The Negro Baptist Council designated Easter Sunday, 1942, as National Negro Double Victory Day. A week later, the Courier printed a drawing of two people standing on a hillside looking upward at Christ, who is emerging from a cloud holding a V in each hand.
The Courier recruited 200,000 Double V members, making it one of the largest black groups in the United States. There were Double V bumper stickers, buttons, sweaters and beauty pageants.
The campaign aggravated federal officials who believed that black editors were making too much of segregation, riling up readers when the nation needed unconditional loyalty.
A free press was a privilege, George Barnes, a top aide at the Office of Facts and Figures, told his boss. “The Negro press is flagrantly abusing the privilege every day. Much of the material they print violates every tenet of honest journalism,” he said. “As long as the Negro press is permitted to continue its present practices with impunity, we can expect very little improvement in morale of the Negro population.”
Jonathan Daniels, Roosevelt’s wartime consigliere on racial matters, told the president that the desire among African Americans to use the war effort to further equality was disastrous and called the Double V campaign extortion.
Daniels’ father was Josephus Daniels, who had served as secretary of the Navy under President Woodrow Wilson and had been Franklin Roosevelt’s boss when the latter served as assistant secretary. Indeed, it was the elder Daniels who, in 1919, had moved to exclude black men from the Navy. Two decades later his son spoke for many in the White House when he said that he was “extremely disturbed” about the state of the “negro-white relationships” because he saw the “rising insistence of negroes on their rights now” conflicting with the “rising tide of white feeling against the negroes.”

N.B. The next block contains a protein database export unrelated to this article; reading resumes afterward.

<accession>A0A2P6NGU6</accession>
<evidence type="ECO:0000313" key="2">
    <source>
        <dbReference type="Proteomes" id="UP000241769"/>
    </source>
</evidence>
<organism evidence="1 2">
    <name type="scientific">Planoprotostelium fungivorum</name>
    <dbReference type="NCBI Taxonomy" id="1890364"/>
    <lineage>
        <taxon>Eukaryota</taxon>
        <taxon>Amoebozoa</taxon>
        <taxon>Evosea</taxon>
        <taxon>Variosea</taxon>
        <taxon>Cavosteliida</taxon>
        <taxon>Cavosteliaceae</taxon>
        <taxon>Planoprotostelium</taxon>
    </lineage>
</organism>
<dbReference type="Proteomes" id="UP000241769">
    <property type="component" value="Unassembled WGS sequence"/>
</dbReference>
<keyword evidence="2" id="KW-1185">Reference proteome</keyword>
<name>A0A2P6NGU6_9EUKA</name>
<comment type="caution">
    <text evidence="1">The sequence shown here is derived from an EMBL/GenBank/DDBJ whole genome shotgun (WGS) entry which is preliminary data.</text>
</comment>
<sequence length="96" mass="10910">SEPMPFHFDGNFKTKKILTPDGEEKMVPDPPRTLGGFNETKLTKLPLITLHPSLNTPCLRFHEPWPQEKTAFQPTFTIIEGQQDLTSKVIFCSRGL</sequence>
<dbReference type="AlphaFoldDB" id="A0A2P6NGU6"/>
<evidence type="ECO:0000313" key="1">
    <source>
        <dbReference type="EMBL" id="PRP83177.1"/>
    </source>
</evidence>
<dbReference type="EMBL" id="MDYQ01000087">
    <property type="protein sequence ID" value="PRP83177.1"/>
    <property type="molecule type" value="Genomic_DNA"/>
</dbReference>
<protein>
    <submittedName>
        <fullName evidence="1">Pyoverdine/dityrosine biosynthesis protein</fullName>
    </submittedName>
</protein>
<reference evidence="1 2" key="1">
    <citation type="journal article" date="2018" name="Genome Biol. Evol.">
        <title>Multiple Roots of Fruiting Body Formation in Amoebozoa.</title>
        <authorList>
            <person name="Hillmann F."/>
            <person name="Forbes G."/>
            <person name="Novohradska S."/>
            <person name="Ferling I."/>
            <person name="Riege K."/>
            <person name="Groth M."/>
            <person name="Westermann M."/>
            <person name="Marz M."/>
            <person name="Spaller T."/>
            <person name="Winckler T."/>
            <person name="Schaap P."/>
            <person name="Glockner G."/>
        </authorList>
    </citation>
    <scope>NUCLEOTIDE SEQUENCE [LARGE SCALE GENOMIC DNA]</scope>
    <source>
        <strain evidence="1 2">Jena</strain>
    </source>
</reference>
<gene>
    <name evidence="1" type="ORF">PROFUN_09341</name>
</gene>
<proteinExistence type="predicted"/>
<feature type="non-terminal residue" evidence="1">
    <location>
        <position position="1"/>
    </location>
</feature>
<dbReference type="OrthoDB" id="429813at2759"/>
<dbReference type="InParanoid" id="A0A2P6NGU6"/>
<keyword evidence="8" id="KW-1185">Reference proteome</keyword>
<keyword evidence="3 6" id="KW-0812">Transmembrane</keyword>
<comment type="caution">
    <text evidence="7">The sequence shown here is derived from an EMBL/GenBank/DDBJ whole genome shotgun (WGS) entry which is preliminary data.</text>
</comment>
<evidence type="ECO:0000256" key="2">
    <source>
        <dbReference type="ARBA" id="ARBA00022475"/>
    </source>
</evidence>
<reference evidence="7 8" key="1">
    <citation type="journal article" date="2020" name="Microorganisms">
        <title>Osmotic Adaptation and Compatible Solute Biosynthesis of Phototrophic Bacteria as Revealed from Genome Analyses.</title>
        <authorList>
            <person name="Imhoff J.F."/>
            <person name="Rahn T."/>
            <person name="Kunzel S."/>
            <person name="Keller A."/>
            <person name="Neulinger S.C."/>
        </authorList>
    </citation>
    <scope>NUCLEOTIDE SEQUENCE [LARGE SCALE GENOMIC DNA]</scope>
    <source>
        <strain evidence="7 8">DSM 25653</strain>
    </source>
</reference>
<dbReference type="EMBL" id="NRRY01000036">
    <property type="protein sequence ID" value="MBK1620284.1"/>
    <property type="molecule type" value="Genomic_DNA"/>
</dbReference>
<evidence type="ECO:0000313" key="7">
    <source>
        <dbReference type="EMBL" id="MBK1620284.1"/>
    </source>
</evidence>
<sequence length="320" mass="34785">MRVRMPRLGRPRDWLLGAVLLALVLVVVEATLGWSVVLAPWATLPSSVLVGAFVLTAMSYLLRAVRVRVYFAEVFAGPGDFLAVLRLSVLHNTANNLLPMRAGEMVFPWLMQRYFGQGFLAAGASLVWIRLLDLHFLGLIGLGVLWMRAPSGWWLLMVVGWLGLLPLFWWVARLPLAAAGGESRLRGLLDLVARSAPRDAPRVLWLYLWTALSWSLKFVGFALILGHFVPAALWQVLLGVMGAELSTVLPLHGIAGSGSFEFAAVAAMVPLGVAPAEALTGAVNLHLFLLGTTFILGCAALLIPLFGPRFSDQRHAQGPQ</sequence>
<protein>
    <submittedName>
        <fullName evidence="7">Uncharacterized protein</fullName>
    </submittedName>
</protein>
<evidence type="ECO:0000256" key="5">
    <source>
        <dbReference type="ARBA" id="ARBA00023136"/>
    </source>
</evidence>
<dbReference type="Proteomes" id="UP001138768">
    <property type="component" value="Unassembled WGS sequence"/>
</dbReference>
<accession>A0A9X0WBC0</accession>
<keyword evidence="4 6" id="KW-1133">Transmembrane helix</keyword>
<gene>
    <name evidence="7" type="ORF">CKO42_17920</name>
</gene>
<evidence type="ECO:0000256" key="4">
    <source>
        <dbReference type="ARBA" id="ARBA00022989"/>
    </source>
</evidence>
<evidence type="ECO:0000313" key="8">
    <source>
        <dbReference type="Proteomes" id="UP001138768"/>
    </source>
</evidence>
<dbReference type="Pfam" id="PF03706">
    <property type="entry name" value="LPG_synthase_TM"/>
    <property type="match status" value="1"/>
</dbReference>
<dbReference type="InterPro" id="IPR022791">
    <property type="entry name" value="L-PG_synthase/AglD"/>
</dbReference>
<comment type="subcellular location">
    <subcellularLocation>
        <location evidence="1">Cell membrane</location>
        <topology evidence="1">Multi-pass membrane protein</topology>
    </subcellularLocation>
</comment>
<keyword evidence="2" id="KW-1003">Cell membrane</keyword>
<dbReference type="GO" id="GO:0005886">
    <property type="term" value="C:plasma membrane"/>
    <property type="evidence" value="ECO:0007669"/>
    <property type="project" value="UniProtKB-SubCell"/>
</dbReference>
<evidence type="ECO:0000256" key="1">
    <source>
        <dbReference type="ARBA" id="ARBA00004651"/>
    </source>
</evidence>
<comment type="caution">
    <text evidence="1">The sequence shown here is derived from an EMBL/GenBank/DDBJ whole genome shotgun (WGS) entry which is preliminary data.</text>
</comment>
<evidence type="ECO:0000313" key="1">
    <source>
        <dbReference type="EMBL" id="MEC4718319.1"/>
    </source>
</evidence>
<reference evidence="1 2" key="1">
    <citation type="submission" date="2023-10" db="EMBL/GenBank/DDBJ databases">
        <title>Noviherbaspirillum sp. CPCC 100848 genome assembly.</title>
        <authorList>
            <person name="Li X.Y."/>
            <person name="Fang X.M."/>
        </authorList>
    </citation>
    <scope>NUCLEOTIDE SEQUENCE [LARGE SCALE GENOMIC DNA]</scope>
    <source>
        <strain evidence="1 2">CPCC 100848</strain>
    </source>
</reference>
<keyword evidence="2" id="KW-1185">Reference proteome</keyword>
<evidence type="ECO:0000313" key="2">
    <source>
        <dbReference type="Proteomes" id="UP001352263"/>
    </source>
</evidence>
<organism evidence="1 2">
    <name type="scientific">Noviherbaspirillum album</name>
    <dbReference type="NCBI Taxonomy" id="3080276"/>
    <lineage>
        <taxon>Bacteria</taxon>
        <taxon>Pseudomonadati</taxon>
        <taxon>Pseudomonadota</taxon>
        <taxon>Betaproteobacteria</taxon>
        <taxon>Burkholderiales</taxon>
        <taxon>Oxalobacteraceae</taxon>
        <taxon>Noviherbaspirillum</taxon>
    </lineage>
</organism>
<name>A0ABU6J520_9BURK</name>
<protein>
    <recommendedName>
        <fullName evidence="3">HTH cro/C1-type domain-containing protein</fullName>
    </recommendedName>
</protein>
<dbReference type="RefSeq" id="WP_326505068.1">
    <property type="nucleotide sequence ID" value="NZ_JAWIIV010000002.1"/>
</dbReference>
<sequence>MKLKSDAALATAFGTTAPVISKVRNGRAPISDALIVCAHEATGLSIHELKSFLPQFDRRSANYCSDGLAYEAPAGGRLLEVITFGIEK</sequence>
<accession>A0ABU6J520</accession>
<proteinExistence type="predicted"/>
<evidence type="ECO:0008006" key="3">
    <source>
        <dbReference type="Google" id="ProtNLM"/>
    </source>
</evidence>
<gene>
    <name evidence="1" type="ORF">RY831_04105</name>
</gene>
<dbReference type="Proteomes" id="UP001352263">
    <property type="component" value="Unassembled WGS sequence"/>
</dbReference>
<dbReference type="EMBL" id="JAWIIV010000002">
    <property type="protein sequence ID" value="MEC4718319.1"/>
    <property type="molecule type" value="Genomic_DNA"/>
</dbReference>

Any threat to segregation — be it from black troops, Northern white liberals or the Roosevelt administration — only made Southerners cling to it more desperately.
While many black men wondered whether the war was worth fighting if nothing changed at home, many Southern whites wondered whether the war was worth winning if anything changed back home.
“There’s no white man down here going to let his daughter sleep with a n—-, or sit at the same table with a n—- or go walking with a n—-,” Lloyd E. Foster, secretary of the Birmingham Chamber of Commerce, told the newspaper PM. “The war can go to hell, the world can go to hell but he ain’t going to do it.”
Alabama Gov. Frank Dixon refused to sign a contract with the federal government to sell cloth made in prison because the contract contained an anti-discrimination clause. “The war emergency should not be used as a pretext to bring about abolition of the color line in the South,” he said.
The White House was regularly reminded by the Southern voters, whom it needed to maintain a governing coalition, that treating black men as equals in the armed forces was not only bad policy but also bad politics.
In an eerily prescient letter, Eugene “Bull” Connor, Birmingham’s commissioner of public safety, told Roosevelt that support for equal rights would ruin the Democratic Party in the South. The Fair Employment Practices Committee, he said, was making black men “impudent, unruly, arrogant, law breaking, violent and insolent. There is no doubt that federal agencies have adopted policies to break down and destroy the segregation laws of … the entire south,” Connor wrote to the president as one loyal Democrat to another. “Unless something is done by you we are going to … witness the annihilation of the Democratic Party in this section of the nation, and a revival of organizations which will … destroy the progress made by law abiding white people. … Don’t you think one war in the south is enough. Help us before it is too late.”